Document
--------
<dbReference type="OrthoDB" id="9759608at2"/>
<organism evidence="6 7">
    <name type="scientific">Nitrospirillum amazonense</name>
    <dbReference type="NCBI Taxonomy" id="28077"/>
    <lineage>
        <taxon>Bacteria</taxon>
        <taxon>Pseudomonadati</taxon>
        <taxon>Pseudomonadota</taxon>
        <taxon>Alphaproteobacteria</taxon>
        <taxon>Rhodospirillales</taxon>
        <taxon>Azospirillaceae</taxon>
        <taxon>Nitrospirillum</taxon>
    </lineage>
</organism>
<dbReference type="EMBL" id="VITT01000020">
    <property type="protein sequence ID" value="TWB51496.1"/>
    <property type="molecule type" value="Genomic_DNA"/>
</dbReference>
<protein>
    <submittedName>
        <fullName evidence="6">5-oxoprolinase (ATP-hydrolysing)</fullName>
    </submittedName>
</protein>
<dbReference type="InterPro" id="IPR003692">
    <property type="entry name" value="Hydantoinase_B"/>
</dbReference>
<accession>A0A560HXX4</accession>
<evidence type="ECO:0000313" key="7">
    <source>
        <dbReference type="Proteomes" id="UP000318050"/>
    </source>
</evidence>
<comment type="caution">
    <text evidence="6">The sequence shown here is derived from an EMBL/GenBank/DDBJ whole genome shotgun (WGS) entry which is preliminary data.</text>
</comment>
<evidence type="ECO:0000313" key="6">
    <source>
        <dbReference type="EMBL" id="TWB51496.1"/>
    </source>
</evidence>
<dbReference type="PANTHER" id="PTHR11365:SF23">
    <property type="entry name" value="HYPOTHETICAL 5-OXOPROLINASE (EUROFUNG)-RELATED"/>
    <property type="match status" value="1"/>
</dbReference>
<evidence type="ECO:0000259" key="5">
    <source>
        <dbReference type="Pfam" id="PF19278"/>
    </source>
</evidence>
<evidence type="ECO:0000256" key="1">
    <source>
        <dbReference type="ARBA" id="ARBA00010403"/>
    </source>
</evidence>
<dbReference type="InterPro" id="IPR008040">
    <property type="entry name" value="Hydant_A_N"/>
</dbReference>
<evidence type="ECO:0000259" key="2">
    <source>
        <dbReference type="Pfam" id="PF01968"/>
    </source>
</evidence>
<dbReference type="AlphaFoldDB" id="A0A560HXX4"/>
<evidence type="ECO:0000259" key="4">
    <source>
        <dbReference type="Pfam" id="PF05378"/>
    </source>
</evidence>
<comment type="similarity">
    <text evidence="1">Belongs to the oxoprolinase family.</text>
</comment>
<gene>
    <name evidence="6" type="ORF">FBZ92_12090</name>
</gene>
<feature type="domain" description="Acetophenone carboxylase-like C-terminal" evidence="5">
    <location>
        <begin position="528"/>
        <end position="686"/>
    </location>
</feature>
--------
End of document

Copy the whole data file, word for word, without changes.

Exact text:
<dbReference type="OrthoDB" id="9759608at2"/>
<organism evidence="6 7">
    <name type="scientific">Nitrospirillum amazonense</name>
    <dbReference type="NCBI Taxonomy" id="28077"/>
    <lineage>
        <taxon>Bacteria</taxon>
        <taxon>Pseudomonadati</taxon>
        <taxon>Pseudomonadota</taxon>
        <taxon>Alphaproteobacteria</taxon>
        <taxon>Rhodospirillales</taxon>
        <taxon>Azospirillaceae</taxon>
        <taxon>Nitrospirillum</taxon>
    </lineage>
</organism>
<dbReference type="EMBL" id="VITT01000020">
    <property type="protein sequence ID" value="TWB51496.1"/>
    <property type="molecule type" value="Genomic_DNA"/>
</dbReference>
<protein>
    <submittedName>
        <fullName evidence="6">5-oxoprolinase (ATP-hydrolysing)</fullName>
    </submittedName>
</protein>
<dbReference type="InterPro" id="IPR003692">
    <property type="entry name" value="Hydantoinase_B"/>
</dbReference>
<accession>A0A560HXX4</accession>
<evidence type="ECO:0000313" key="7">
    <source>
        <dbReference type="Proteomes" id="UP000318050"/>
    </source>
</evidence>
<comment type="caution">
    <text evidence="6">The sequence shown here is derived from an EMBL/GenBank/DDBJ whole genome shotgun (WGS) entry which is preliminary data.</text>
</comment>
<evidence type="ECO:0000313" key="6">
    <source>
        <dbReference type="EMBL" id="TWB51496.1"/>
    </source>
</evidence>
<dbReference type="PANTHER" id="PTHR11365:SF23">
    <property type="entry name" value="HYPOTHETICAL 5-OXOPROLINASE (EUROFUNG)-RELATED"/>
    <property type="match status" value="1"/>
</dbReference>
<evidence type="ECO:0000259" key="5">
    <source>
        <dbReference type="Pfam" id="PF19278"/>
    </source>
</evidence>
<evidence type="ECO:0000256" key="1">
    <source>
        <dbReference type="ARBA" id="ARBA00010403"/>
    </source>
</evidence>
<dbReference type="InterPro" id="IPR008040">
    <property type="entry name" value="Hydant_A_N"/>
</dbReference>
<evidence type="ECO:0000259" key="2">
    <source>
        <dbReference type="Pfam" id="PF01968"/>
    </source>
</evidence>
<dbReference type="AlphaFoldDB" id="A0A560HXX4"/>
<evidence type="ECO:0000259" key="4">
    <source>
        <dbReference type="Pfam" id="PF05378"/>
    </source>
</evidence>
<comment type="similarity">
    <text evidence="1">Belongs to the oxoprolinase family.</text>
</comment>
<gene>
    <name evidence="6" type="ORF">FBZ92_12090</name>
</gene>
<feature type="domain" description="Acetophenone carboxylase-like C-terminal" evidence="5">
    <location>
        <begin position="528"/>
        <end position="686"/>
    </location>
</feature>